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The Hunt for Stolen Art


This is WEEKEND EDITION from NPR News. I'm Linda Wertheimer.

Last month in a hotel room in Copenhagen, an Iraqi man sold an eight-by-four Rembrandt self-portrait for $250,000 in cash--or so he thought. Seconds later, Danish police charged into the room and arrested him. The painting had been stolen from the Swedish National Museum five years earlier, and the supposed buyer was actually the senior investigator of the FBI's recently created art crimes unit. His name is Robert Wittman, and he and his team have already recovered $40 million worth of stolen art and cultural property. Mr. Wittman joins us from New York.


Mr. ROBERT WITTMAN (FBI Art Crimes Unit): Thank you, Linda. It's nice to be here.

WERTHEIMER: Why did the FBI decide to create an art crimes unit? That's a relatively recent thing--What?--about eight or nine months?

Mr. WITTMAN: Right. The official title is actually the Rapid Deployment National Art Crime Team. And...

WERTHEIMER: Does it have good initials or something?

Mr. WITTMAN: Well, the ACT is what we use--ACT for Art Crime Team.


Mr. WITTMAN: And what it's done--it's kind of focused the FBI on the regional prosecution of art crimes, and when we talk about art crimes, we mean art fraud, art forgery, fakes, stuff from galleries and museums, so it runs the whole gamut. There's estimates that the illicit cultural property industry worldwide runs between 4.5 and $6 billion a year, and so that makes it one of the top five monetary crimes in the world.

WERTHEIMER: One of the most recent, I guess, wholesale loss of cultural property was all of the looting that went on in Iraq. Does your brief extend to something like that?

Mr. WITTMAN: That's correct. Yes, it's one of the major focuses of the team. Estimates at this point are that, you know, looting in Iraq is totaling a dollar amount of over a hundred million dollars a year. It's not the dollar loss that is so important. It's the loss of cultural knowledge internationally. When these things are dug out of the ground by looters, whether it's Iraq or in, you know, South America or in Africa, we lose all the archaeological information of those cultures. So what happens is we lose our--the history of us humans, and that's what we're trying to stem.

WERTHEIMER: Now who are the people who steal art? Do they do it for the money or do they do it to possess the art, do you think?

Mr. WITTMAN: It could be anyone. We've seen people who are professors who stole artwork and collections just because they thought that they could care about them more than other people would. We've also seen a case where five individuals were just common basically killers, and they went out and did home invasion robberies of antique dealers, and they would go in TASER and tie up the people, pistol-whip them and steal their collections. They were just in it for the money.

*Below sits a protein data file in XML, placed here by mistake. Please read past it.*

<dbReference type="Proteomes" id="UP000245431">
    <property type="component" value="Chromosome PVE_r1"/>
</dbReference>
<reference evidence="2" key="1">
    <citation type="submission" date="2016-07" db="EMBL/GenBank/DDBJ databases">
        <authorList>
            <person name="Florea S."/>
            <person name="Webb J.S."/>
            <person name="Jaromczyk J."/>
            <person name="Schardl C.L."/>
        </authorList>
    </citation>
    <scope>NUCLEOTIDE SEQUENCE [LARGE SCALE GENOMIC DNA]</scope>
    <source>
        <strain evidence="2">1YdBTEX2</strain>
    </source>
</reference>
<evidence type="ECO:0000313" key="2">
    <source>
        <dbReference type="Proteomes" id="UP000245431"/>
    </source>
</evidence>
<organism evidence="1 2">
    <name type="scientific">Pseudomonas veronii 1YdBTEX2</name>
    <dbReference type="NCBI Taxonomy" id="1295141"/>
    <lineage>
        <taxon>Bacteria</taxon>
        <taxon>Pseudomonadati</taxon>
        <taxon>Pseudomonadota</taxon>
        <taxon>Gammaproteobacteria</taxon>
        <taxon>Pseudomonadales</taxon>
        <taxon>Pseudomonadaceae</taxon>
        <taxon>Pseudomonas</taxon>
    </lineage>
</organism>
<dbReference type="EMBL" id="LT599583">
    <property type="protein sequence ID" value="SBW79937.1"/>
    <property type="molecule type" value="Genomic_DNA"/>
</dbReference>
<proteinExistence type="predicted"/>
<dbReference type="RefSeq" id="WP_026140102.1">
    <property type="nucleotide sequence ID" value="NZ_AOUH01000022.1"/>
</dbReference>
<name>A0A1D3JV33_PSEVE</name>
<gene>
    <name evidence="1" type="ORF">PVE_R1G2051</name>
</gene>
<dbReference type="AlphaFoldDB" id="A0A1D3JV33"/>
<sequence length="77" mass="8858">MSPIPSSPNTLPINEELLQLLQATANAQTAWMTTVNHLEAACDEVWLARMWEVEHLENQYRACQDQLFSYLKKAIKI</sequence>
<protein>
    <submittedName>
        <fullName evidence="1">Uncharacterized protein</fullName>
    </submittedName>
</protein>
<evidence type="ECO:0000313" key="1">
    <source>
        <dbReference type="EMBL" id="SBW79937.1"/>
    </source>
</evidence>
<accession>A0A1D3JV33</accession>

WERTHEIMER: You know, our image of these kinds of crimes mostly comes from the movies, "Top Cathy,"(ph) "The Thomas Crown Affair," people who break in to places that have very elaborate security. Do you ever see any of those kind of movie-style art thefts?

Mr. WITTMAN: Very seldom. I mean, we see some clever techniques to gain entry sometimes. People dress up in different ways. At the Isabella Stewart-Gardner theft in Boston in 1990, the way they made egress into the museum was to dress up as Boston police officers. In the Rembrandt case that you spoke about from Copenhagen, the robbery occurred in 2000. Three individuals went into the museum, one was carrying a submachine gun, and it was about five minutes before closing. They went in, put the guards on the floor. Two of the three individuals ran around the museum stealing three paintings, two Renoir paintings and a Rembrandt, and they made their getaway on a motor boat they had parked in front of the museum to take off. So there was nothing subtle about the robbery.

WERTHEIMER: You've been quoted as saying that the real art in art theft is not the stealing of it, but the selling of it. Many of the things they're trying to sell are very famous. I mean, it's completely plain it's stolen property.

Mr. WITTMAN: When you steal something that's that famous--a Rembrandt or, say, "The Scream" in Oslo or da Vinci in Scotland, it's very difficult to find someone who's going to pay any kind of money for it, number one, because you cannot display it, you can't show it. Everyone knows it's stolen. There probably was a time maybe 50 years ago when police departments didn't speak to each other as quickly as they do now, but with the onset of the computer age, you know, all this artwork can be searched in a matter of seconds.

WERTHEIMER: There must be some stolen works of art that you dream of finding.

Mr. WITTMAN: Well, I would tell your listeners if they have any information on the Isabella Stewart-Gardner case we would be very interested. There's a published $5 million reward for information for that case. The paintings are unique. You know, they have worldwide interest in there. They're part of the cultural history and property of the entire world.

WERTHEIMER: To what extent to you rely on tips?

Mr. WITTMAN: Well, the audience and the, you know, general public are the eyes of law enforcement. You know, we can only do so much 'cause we're not out there everywhere. We have to have, you know, our friends in the public who come in and tell us when they see things.

WERTHEIMER: Robert Wittman is the senior investigator with the FBI's art crimes unit. He joined us from New York City.

Thanks very much.

Mr. WITTMAN: Thank you. Transcript provided by NPR, Copyright NPR.

United States & World Weekend Edition Saturday
As NPR's senior national correspondent, Linda Wertheimer travels the country and the globe for NPR News, bringing her unique insights and wealth of experience to bear on the day's top news stories.